“I just wanted to get the ball to Grant and get out of the way, but it didn't work out like that,” Manigat said. “Everything else got shut down and I knew I just had to make a play. I decided to put my head down and head to the basket.
“Fortunately, I got a miraculous shot to go in.”
He might have considered it miraculous given the problems he has had making layups throughout his career. This time, the ball kissed off the backboard and dropped through.
“The Lord answered my prayers,” he said.
Creighton still had to survive Wichita State's last gasp to extend the game but Armstead's contested 3-pointer hit the side of the rim and bounced away at the buzzer.
“We all knew Armstead was probably going to get that last shot,” Bluejay forward Doug McDermott said. “We were switching ball screens with him all game. I stuck with that, switched onto him and tried to get a hand in his face without fouling him.
“Luckily, he missed.”
That provided Doug with an upbeat ending to a rough afternoon. He had scored 41 points, making 15 of 18 shots, when Creighton posted a 91-79 win over the Shockers nine days ago in winning the regular-season title.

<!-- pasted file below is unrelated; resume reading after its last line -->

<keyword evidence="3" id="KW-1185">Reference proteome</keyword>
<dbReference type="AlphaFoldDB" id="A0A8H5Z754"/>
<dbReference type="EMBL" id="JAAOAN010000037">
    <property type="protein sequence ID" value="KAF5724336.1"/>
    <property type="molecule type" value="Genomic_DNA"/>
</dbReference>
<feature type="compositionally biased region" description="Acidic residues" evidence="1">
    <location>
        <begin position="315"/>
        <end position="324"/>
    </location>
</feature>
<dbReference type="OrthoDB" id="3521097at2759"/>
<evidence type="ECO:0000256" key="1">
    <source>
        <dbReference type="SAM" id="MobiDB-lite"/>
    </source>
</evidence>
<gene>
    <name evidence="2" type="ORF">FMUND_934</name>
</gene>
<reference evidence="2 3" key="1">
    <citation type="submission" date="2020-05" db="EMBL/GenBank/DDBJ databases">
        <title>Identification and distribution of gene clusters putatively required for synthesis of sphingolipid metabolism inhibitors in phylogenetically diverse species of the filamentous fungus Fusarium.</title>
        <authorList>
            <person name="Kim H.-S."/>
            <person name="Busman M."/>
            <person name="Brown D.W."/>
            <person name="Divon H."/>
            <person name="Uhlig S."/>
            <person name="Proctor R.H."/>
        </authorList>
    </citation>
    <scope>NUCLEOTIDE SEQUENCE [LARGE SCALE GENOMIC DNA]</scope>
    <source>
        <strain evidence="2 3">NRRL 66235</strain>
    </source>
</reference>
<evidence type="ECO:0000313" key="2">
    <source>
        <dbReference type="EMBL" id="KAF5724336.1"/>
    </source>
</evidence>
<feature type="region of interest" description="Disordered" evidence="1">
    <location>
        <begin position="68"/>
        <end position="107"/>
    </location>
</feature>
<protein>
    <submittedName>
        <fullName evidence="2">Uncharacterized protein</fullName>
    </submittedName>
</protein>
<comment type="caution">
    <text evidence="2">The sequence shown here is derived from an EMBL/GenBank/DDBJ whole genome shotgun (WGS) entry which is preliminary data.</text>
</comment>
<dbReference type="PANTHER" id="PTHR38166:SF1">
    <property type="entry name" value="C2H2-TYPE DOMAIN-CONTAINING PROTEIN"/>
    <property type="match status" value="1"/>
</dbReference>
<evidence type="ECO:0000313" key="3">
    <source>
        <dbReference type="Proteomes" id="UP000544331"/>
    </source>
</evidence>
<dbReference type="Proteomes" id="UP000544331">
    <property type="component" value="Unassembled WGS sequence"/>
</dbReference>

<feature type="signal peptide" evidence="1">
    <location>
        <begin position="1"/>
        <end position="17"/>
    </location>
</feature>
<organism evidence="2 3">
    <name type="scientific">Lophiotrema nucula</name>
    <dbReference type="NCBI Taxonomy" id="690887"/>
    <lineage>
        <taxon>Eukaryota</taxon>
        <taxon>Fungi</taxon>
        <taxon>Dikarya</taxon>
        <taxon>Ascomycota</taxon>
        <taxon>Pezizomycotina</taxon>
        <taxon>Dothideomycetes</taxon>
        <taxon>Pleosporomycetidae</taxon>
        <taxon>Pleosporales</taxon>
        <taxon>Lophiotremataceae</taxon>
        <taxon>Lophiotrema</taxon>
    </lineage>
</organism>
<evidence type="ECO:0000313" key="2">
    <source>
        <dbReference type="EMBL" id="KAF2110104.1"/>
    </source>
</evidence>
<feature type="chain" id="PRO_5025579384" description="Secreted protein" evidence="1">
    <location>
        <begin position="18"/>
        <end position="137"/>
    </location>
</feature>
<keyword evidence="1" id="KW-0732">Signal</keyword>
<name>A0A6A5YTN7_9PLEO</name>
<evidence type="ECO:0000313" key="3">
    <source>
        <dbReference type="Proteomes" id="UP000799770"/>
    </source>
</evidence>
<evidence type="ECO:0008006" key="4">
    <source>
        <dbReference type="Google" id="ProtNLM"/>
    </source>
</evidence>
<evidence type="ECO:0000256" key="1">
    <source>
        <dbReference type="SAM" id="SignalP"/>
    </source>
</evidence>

In Sunday's championship, McDermott missed 8 of his 13 attempts and finished with 14 points. Foul trouble late in the first half and again midway through the second half forced him to the bench.
Fortunately, his teammates stepped up. Manigat led the Bluejays with 16 points while Ethan Wragge added 15. They combined to make nine of Creighton's 11 3-pointers. Gibbs made the other two, finishing with 11 points and seven assists.
And 6-foot-9 senior center Gregory Echenique turned in a monster all-around effort, scoring nine points, grabbing 11 rebounds, blocking six shots and changing the course of countless other attempts.
“He was such a difference-maker,” Bluejay coach Greg McDermott said. “He impacted the game so many ways because he made multiple plays. I couldn't be more proud of the way he played.
“When it's getting down to the end, you want your seniors to play with a sense of urgency. Without question, Gregory was really hooked up and ready to play this weekend.”